“I want Diana Ross to run down the street with me, asking everybody, ‘Can’t you feel it? Can’t you feel a brand new day?'”
Yes, Solomon HaileSelassie is indeed a huge fan of The Wiz. “It’s one of my favorite movies ever made,” he says. “And I can even talk to you at length about it…because I know all about The Wiz. I know more about it than I can possibly stand.”
HaileSelassie isn’t just daydreaming about taking to the streets to sing with Ms. Ross — this time. Right now, he wants to share in the gift of song to send a hopeful, post-pandemic message to his community and especially his found family.
“The song ‘A Brand New Day,'” he explains, “is sung by people who were freed from bondage asking each other, ‘Can’t you feel it? Can’t you feel a brand new day?’ It’s not just ‘Can you?’ It’s, ‘Can’t you feel it?… Can’t you feel how things are different, how things are better?’ Even though it’s shitty right now, it’s still a little bit better. It’s a nice way to exit, if we are really exiting, COVID.”
That optimistic message will be conveyed by the Gay Men’s Chorus of Washington next weekend as part of a concert in celebration of chosen, or found, families. Such groupings are often made up of “people from diverse backgrounds, people whose identities do not match each other,” says HaileSelassie, the show’s director.
“And as a gay man with a strained or nonexistent relationship with the family that I was born into, I have spent my life in art finding family. Your family is not just the people who raised you, they’re the people who you found in your bubble. They’re the people who you perform with on stage. They’re your pets, they’re your coworkers, they’re the people who you had to support over the past two years while the world ended, and while we tried to restart it.”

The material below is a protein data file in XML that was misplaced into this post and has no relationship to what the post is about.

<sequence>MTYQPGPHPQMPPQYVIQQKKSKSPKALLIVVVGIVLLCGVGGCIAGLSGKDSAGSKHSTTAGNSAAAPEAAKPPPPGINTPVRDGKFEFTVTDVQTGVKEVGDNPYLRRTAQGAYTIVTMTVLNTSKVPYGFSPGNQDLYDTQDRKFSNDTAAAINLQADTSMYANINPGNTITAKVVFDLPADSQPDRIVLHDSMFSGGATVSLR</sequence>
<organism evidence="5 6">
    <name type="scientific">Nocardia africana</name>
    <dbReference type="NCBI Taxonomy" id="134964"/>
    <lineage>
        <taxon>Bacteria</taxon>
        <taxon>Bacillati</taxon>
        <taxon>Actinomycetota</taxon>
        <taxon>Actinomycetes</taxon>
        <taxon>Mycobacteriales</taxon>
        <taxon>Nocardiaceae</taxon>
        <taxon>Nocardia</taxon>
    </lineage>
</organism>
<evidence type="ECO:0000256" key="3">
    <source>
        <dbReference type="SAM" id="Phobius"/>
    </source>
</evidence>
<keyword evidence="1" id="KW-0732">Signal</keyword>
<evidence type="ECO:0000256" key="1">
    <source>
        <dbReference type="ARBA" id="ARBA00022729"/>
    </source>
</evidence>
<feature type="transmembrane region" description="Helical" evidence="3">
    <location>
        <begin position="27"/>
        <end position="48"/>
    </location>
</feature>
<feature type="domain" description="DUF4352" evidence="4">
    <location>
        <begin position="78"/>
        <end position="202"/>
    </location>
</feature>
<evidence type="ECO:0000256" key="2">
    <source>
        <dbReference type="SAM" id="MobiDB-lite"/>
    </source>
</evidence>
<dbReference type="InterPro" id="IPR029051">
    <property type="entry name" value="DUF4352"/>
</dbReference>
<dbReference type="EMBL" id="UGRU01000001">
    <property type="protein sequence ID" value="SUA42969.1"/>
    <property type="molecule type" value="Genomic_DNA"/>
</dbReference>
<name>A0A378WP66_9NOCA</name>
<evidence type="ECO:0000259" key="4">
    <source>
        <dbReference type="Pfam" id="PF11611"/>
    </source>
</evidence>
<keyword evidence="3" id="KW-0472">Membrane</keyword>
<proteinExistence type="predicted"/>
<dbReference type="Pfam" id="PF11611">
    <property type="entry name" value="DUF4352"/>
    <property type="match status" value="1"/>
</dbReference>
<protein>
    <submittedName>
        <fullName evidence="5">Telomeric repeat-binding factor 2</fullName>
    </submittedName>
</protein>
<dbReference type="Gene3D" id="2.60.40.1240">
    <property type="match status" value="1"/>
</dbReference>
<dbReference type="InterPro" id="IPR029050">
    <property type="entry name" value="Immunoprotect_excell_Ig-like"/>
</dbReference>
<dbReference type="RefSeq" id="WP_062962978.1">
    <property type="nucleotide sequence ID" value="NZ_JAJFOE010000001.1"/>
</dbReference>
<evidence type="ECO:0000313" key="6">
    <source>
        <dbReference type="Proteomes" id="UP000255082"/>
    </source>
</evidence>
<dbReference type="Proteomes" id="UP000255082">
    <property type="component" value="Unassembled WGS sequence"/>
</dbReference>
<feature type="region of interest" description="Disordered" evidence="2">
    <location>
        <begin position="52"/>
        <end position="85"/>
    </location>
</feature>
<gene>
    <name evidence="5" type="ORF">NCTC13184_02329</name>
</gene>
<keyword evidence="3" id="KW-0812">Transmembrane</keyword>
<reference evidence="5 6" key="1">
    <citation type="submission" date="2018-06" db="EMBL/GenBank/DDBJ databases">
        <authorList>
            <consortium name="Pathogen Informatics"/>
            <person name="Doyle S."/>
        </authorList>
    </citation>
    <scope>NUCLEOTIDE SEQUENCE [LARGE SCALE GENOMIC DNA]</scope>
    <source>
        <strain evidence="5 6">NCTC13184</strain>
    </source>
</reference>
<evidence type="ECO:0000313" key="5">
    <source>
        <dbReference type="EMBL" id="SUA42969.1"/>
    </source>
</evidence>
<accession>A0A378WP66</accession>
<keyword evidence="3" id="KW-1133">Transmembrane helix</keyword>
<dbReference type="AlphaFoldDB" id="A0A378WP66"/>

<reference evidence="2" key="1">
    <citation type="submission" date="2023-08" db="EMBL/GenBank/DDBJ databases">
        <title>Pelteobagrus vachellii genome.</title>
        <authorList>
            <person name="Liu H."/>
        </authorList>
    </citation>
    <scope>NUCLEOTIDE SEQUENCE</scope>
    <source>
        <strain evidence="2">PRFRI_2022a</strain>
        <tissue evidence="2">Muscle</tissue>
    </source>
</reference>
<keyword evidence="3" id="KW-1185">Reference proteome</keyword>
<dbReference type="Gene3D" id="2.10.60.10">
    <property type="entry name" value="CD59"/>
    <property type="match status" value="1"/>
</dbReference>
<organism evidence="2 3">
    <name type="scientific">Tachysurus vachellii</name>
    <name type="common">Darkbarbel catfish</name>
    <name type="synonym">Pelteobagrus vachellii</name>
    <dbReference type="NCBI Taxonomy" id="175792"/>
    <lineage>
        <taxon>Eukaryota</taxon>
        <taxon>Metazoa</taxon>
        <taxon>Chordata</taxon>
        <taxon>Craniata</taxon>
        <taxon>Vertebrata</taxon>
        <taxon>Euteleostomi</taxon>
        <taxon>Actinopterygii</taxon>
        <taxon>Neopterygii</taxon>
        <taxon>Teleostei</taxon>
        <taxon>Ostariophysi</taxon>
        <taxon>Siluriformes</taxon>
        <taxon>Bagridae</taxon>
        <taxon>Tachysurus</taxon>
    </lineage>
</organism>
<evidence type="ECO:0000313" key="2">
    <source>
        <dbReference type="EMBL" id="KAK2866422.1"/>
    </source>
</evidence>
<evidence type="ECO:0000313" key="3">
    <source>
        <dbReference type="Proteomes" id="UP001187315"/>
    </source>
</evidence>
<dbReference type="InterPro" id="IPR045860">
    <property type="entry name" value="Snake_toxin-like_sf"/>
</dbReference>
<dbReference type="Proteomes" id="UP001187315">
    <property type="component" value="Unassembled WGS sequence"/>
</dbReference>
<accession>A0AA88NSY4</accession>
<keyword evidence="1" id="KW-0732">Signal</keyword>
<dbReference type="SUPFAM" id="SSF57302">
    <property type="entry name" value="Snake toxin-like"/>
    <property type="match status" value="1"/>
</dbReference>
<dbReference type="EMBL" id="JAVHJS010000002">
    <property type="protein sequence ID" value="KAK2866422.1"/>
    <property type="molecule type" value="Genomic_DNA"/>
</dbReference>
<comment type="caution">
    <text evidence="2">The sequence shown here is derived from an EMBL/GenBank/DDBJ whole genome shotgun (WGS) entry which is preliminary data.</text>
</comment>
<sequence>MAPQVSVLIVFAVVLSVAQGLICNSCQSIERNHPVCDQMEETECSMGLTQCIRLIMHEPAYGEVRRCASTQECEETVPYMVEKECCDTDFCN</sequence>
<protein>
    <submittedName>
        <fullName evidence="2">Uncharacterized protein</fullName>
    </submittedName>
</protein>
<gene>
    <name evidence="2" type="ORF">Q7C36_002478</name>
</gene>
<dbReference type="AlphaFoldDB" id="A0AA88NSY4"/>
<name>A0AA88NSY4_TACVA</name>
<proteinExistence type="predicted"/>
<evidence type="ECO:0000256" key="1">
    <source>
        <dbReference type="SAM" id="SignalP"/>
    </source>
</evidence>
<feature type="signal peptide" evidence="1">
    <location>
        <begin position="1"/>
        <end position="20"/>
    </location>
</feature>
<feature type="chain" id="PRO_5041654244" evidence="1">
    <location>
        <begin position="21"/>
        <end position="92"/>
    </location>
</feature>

In addition to “A Brand New Day,” which also serves as the show’s title, HaileSelassie’s music selections come from a wide variety of sources, going beyond expected musical numbers and pop songs to include those performed in Spanish and Korean, as well as English. “I’ve included pieces that are not just secular but have a background in religion, a background in Native American culture.”
All of the organization’s vocal ensembles and its GenOUT Youth Chorus will perform in the concert, which will also feature new dances by the 17th Street Dance troupe. Special guest Linthicum-Blackhorse, an American Indian composer and Lakhóta Pipe-carrier, will lead in the performance of a traditional Lakhóta Sioux spiritual.
HaileSelassie sums up Brand New Day as “moving and weirdly inspirational” — in the sense of being something that will inspire you and give you hope as a kind of “balm in unsure times.” “It’s a beautiful exploration of what family means to us as an organization and to us as people.”
The Gay Men’s Chorus performs Brand New Day on Saturday, March 12, at 3 and 8 p.m., at the Lincoln Theatre, 1215 U St. NW. Tickets are $25 to $65. Call 202-888-0050 or visit www.gmcw.org.
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